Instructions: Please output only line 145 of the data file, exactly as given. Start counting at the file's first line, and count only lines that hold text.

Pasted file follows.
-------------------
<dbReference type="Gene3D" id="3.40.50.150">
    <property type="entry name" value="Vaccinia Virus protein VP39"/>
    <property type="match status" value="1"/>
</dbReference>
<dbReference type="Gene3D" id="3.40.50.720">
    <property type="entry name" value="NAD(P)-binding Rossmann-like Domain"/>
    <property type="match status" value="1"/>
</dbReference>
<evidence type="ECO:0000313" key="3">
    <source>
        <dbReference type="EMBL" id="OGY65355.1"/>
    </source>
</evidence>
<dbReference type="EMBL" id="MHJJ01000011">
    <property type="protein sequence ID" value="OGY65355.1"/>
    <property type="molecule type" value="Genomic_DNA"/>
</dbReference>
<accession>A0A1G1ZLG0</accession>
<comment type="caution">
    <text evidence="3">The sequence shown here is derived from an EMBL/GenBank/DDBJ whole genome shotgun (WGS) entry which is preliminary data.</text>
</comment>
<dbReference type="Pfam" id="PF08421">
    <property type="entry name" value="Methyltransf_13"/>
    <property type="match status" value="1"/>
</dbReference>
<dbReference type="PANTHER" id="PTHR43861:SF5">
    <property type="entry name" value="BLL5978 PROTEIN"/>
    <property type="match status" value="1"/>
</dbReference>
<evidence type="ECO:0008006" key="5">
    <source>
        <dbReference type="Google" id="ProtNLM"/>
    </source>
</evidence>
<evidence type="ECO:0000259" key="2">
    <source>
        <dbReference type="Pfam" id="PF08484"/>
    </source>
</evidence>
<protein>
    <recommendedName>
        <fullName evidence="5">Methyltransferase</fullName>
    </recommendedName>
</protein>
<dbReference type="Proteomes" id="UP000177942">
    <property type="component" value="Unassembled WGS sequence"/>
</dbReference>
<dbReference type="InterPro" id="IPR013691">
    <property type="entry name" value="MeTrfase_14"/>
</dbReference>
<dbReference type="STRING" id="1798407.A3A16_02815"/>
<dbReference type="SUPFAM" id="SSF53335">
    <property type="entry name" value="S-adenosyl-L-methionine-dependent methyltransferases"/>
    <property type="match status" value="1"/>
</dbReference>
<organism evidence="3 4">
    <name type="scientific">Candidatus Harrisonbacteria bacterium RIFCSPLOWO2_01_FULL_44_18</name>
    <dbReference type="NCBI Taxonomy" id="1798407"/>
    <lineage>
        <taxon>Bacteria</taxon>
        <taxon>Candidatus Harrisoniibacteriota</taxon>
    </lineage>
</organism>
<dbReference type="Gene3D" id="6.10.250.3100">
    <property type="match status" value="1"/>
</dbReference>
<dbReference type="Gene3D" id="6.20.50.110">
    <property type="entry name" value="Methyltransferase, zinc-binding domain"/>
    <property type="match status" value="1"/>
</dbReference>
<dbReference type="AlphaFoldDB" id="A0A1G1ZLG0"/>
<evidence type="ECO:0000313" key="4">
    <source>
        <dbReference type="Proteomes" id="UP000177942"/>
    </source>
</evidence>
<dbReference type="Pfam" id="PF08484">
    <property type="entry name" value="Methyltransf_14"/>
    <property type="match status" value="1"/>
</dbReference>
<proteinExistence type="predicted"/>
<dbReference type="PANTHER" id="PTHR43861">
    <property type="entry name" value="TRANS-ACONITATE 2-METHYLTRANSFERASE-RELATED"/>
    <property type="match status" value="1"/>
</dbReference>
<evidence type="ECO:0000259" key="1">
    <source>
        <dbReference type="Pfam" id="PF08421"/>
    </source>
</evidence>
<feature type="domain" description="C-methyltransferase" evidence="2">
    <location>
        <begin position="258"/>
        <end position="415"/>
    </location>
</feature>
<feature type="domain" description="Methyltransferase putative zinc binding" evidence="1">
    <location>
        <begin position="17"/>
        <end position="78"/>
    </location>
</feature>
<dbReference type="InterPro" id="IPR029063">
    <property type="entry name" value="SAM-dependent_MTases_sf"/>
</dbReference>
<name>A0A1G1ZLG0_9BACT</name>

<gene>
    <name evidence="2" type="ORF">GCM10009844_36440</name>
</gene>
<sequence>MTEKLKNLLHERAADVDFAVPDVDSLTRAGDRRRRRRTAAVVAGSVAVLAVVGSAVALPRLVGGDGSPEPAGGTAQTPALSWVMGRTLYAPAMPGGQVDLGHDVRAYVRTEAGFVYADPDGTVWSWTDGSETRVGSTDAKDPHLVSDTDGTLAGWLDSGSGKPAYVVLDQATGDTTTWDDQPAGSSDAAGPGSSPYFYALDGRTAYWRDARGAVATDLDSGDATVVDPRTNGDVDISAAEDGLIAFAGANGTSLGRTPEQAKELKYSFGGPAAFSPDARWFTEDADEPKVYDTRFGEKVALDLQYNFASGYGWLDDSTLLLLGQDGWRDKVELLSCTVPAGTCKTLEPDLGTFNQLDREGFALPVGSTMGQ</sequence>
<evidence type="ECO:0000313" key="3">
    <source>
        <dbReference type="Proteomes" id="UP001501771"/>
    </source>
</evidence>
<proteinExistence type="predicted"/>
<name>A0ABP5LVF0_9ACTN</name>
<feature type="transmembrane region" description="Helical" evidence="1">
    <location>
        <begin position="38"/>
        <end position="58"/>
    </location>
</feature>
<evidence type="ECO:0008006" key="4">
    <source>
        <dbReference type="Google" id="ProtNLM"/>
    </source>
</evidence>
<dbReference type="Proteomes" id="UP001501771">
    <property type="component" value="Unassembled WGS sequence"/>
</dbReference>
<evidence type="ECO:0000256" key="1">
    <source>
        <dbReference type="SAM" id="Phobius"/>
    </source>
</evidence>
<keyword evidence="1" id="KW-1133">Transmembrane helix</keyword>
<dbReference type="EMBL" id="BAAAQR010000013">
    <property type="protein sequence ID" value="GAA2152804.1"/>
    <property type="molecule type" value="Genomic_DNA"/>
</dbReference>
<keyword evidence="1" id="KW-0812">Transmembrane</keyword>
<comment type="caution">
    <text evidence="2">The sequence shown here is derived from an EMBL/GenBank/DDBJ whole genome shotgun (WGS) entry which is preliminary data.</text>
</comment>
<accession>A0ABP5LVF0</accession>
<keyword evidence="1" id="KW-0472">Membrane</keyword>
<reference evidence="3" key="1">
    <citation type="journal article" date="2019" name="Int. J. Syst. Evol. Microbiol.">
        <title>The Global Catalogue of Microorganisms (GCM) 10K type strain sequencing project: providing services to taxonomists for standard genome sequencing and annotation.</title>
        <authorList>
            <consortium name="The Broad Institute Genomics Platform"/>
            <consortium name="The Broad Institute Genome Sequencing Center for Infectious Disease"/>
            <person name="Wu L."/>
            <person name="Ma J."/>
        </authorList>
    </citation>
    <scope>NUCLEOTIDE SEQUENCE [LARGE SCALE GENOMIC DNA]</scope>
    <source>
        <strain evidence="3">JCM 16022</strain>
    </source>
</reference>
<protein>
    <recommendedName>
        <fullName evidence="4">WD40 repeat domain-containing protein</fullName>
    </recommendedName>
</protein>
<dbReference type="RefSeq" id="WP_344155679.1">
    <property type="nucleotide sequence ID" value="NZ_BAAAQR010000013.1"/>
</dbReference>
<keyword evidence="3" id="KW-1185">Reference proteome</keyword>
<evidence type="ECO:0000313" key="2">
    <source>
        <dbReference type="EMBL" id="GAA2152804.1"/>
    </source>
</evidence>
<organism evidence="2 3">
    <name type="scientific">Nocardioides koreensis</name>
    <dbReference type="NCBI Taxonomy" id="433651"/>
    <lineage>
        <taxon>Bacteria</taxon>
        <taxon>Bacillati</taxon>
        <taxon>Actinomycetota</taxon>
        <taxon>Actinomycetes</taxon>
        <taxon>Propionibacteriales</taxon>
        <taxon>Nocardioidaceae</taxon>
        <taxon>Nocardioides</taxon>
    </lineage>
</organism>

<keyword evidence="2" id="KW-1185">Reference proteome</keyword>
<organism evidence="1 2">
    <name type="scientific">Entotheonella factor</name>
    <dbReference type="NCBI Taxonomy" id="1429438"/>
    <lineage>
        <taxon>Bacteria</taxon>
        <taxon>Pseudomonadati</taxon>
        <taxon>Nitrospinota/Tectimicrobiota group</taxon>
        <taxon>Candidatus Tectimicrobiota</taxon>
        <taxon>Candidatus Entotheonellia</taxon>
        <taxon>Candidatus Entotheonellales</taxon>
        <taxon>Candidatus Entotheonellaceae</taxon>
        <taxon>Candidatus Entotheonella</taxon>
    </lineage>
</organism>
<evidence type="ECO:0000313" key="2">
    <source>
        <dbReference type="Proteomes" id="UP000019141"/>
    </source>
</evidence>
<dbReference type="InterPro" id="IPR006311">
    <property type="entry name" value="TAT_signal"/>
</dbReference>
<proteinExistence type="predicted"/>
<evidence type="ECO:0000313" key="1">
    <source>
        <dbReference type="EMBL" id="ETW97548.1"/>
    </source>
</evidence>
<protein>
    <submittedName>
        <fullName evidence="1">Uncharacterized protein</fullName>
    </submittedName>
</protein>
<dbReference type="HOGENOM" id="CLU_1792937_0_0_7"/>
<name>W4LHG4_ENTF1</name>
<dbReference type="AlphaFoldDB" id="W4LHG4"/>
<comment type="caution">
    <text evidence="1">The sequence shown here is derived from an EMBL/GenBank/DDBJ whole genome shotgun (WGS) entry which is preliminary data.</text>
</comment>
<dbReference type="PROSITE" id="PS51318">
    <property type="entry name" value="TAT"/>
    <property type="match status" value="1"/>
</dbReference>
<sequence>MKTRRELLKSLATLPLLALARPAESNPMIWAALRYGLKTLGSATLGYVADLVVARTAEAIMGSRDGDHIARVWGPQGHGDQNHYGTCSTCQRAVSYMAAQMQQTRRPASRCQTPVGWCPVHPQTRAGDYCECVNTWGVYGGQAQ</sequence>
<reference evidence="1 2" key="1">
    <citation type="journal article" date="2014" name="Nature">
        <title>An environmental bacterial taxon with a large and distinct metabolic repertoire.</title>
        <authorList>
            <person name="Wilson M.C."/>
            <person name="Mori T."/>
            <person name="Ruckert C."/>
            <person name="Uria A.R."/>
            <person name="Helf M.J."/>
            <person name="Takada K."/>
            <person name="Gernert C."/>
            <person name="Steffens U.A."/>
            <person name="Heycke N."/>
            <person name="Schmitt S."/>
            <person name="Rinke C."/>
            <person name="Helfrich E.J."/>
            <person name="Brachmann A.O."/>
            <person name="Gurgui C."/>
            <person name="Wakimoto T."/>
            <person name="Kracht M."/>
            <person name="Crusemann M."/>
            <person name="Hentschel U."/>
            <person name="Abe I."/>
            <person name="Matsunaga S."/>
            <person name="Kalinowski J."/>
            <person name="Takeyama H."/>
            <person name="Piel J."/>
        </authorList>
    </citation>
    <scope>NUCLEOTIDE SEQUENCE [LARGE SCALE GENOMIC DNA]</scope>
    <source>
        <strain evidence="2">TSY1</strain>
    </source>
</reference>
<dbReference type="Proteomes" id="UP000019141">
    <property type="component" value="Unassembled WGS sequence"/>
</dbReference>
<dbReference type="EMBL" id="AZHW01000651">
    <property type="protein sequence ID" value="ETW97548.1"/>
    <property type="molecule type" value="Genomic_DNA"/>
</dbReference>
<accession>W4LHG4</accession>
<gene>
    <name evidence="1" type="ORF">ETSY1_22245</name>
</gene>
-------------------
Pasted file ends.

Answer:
</comment>